Spanish Bombs

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"Spanish Bombs"
Song by The Clash from the album London Calling
Released 14 December 1979
Recorded August–September 1979, November 1979 at Wessex Studios
Genre Pop rock
Length 3:18
Label CBS
Writer Joe Strummer, Mick Jones
Producer Guy Stevens

"Spanish Bombs" is a song by English punk rock band The Clash, with principal vocals by Joe Strummer and additional vocals by Mick Jones. It was written by Strummer and recorded for the band's 1979 album London Calling.

The song also appears on the Clash compilation albums The Story of the Clash, Volume 1 (1988) and Clash on Broadway (1991). Allmusic's Donald A. Guarisco said that the song's "combination of thoughtful lyrics and an energetic performance" made it a "highlight of London Calling".[1]

Background[edit]

Strummer wrote the song during the recording sessions for London Calling. He developed the idea for the song while travelling home from Wessex studios in London and listening to a radio news report of Basque terrorist bombings of tour hotels on the Costa Brava. It reminded him of the contemporary IRA bombing campaign in the United Kingdom.[2]

Music and lyrics[edit]

According to Continente Multicultural magazine, "Spanish Bombs" is a pop rock song.[3] AllMusic's Donald A. Guarisco described it as a "rousing rocker" with a combination of power chords, quickly-strummed acoustic riffs, and "simple but catchy verses and chorus".[4]

"Spanish Bombs" compares the modern day tourist experience of Spain with the circumstances of the Spanish Civil War,[2] and contrasts the "trenches full of poets" to the planeloads of British tourists visiting the country's beaches in the post-Franco era.[5] Praising the heroism of the civil war republicans,[6] the song alludes to the death of anti-fascist poet Federico Garcia Lorca.[7] Adrien Begrand of PopMatters remarked that Strummer's references to bomb attacks by Basque separatists in the late 1970s "echoes" Lorca and the Spanish Civil War, citing the line "Spanish bombs rock the province / I'm hearing music from another time".[8]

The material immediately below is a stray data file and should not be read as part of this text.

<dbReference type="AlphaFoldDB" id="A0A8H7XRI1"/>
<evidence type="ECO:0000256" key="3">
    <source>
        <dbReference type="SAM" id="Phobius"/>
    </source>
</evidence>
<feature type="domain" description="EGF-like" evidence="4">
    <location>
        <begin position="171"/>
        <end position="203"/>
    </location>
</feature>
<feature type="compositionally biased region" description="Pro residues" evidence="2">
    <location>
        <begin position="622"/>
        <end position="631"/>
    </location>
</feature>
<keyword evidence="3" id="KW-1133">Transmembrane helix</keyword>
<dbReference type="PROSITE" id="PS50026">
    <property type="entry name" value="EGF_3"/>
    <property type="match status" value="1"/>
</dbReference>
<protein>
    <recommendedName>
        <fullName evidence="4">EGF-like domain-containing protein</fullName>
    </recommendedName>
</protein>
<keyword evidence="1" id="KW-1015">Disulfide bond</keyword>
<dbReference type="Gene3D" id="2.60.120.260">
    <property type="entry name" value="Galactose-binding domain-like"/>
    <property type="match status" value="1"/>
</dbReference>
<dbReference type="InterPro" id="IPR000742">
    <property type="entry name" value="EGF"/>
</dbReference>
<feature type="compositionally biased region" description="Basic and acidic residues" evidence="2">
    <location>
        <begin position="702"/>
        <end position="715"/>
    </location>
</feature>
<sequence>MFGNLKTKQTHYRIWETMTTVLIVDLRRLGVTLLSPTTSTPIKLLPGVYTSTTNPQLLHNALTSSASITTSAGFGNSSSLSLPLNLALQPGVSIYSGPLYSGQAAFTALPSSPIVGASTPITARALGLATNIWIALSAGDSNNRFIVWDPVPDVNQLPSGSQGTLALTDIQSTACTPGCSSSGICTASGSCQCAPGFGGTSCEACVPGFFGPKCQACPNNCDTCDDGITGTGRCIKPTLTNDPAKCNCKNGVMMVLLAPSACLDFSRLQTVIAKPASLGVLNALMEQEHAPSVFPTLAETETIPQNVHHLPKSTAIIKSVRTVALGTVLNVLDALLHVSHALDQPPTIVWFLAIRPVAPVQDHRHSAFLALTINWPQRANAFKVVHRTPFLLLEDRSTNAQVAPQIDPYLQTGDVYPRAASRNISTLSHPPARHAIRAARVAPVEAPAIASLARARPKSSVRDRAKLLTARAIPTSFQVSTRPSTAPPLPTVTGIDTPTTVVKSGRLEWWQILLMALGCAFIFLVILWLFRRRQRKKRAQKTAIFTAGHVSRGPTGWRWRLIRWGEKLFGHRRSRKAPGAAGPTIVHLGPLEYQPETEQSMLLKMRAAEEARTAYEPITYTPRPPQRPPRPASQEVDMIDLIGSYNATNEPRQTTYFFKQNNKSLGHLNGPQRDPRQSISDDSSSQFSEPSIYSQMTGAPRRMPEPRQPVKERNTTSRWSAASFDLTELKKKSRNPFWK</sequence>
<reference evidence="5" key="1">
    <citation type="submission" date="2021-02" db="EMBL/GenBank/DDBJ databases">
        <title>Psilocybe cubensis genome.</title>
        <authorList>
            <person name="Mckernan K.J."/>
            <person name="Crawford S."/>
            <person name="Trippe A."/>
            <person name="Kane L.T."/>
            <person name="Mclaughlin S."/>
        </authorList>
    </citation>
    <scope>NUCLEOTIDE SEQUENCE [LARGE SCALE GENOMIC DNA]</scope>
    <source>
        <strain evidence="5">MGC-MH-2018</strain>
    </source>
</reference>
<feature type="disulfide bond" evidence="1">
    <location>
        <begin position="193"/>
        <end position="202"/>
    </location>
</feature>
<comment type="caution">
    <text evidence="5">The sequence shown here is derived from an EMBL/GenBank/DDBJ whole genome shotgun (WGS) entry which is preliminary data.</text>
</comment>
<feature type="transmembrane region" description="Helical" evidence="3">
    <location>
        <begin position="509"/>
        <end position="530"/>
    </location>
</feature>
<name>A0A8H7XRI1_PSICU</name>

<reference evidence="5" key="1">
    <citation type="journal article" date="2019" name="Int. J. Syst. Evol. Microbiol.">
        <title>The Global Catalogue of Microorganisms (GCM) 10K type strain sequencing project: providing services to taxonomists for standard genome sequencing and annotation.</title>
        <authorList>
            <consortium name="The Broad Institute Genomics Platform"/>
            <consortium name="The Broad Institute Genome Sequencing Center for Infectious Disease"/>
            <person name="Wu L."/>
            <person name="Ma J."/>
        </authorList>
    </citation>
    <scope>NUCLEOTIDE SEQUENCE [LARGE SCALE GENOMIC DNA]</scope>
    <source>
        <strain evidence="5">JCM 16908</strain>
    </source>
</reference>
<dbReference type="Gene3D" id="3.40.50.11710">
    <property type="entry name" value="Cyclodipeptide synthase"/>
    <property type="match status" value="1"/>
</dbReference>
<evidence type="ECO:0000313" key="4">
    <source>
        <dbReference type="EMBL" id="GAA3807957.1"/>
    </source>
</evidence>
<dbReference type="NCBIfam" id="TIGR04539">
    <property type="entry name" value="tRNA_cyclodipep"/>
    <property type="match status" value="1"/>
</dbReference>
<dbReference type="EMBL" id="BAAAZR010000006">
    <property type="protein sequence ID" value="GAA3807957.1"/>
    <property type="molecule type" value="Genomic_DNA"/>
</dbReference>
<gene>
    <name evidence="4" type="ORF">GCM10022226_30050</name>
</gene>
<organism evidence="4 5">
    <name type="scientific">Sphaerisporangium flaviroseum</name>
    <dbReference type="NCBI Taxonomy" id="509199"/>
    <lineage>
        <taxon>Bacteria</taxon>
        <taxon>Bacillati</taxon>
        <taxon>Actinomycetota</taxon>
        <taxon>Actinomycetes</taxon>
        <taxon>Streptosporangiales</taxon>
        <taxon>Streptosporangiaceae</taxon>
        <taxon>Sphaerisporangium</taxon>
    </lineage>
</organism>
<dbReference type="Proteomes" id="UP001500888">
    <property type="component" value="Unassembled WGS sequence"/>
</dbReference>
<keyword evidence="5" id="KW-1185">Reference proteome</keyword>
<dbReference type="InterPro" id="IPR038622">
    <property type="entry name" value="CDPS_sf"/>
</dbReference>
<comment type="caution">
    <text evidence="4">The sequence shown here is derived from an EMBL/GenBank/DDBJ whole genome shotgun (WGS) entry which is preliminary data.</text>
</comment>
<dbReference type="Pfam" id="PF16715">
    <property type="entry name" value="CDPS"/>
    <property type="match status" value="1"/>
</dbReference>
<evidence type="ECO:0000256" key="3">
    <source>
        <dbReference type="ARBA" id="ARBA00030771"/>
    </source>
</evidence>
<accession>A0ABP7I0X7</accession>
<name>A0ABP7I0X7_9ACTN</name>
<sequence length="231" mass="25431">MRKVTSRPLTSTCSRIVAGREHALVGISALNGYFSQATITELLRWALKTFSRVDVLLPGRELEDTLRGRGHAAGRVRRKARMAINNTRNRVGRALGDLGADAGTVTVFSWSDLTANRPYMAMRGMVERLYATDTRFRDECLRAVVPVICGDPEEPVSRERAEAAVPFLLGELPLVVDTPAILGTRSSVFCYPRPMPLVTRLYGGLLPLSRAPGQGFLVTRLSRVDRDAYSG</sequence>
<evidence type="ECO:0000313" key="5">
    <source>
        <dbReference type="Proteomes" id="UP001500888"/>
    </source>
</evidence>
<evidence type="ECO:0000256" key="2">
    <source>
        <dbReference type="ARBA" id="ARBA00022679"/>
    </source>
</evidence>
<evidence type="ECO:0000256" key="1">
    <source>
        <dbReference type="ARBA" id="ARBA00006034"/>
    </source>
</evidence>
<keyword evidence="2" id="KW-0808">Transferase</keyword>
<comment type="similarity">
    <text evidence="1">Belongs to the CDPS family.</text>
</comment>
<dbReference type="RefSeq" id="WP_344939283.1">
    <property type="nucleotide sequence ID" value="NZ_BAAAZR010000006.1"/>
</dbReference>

The song utilizes what Adam Mazmanian of The Washington Times calls "pidgin Spanish".[5] According to the liner notes accompanying the original 1979 UK vinyl release of London Calling the song included the lyric "Yo t'quierro y finito, yo te querda, oh ma côrazon" (sic).[9] According to The A.V. Club, the lyric is, in fact, "Yo te quiera infinito, yo te quiera, oh mi corazón" which translates as "I want you forever, I want you, oh my heart".[10] The song also makes reference to Andalucia, the Spanish region where Strummer's ex-girlfriend Palmolive was born.[2]

Performers[edit]

References[edit]

  1. ^ Guarisco, Donald A. "Spanish Bombs Review". AllMusic. Retrieved 18 February 2008.
  2. ^ a b c Gray, Marcus (2004). The Clash: Return of the Last Gang in Town (2nd ed.). Hal Leonard Corporation. p. 315. ISBN 1617749176. Retrieved 9 July 2013. 
  3. ^ Continente multicultural (Companhia Editora de Pernambuco) 9 (103-8): 83. 2009. 
  4. ^ Guarisco, Donald A. "Spanish Bombs – The Clash". Allmusic. Retrieved 9 July 2013. 
  5. ^ a b Mazmanian, Adam (29 December 2009). "Listening Station: Clash of cultures". Washington Times. Retrieved 9 July 2013. 
  6. ^ Dimery, Robert (1999). Collins Gem Classic Albums. Glasgow: Harper Collins Publishers. ISBN 0-00-472485-2. OCLC 43582584. ..."Spanish Bombs" praises the heroism of republicans in the Spanish Civil War. 
  7. ^ D'Ambrosio, Antonio, ed. (2012). Let Fury Have the Hour: Joe Strummer, Punk, and the Movement That Shook the Word (2nd ed.). Nation Books. p. 277. ISBN 1568587201. 
  8. ^ Begrand, Adrien (8 October 2004). "The Clash: London Calling: 25th Anniversary Legacy Edition". PopMatters. Retrieved 9 July 2013. 
  9. ^ London Calling (Loose leaf lyric sheet). The Clash. London: CBS Inc./Riva Music Ltd/Nineden Ltd. 1979. CBS CLASH 3. 
  10. ^ Heller, Jason et al. (23 November 2009). "Ça plane pour wha?: 19 foreign phrases we wouldn’t know without pop songs". The A.V. Club (Chicago). Retrieved 9 July 2013. 

Further reading[edit]

External links[edit]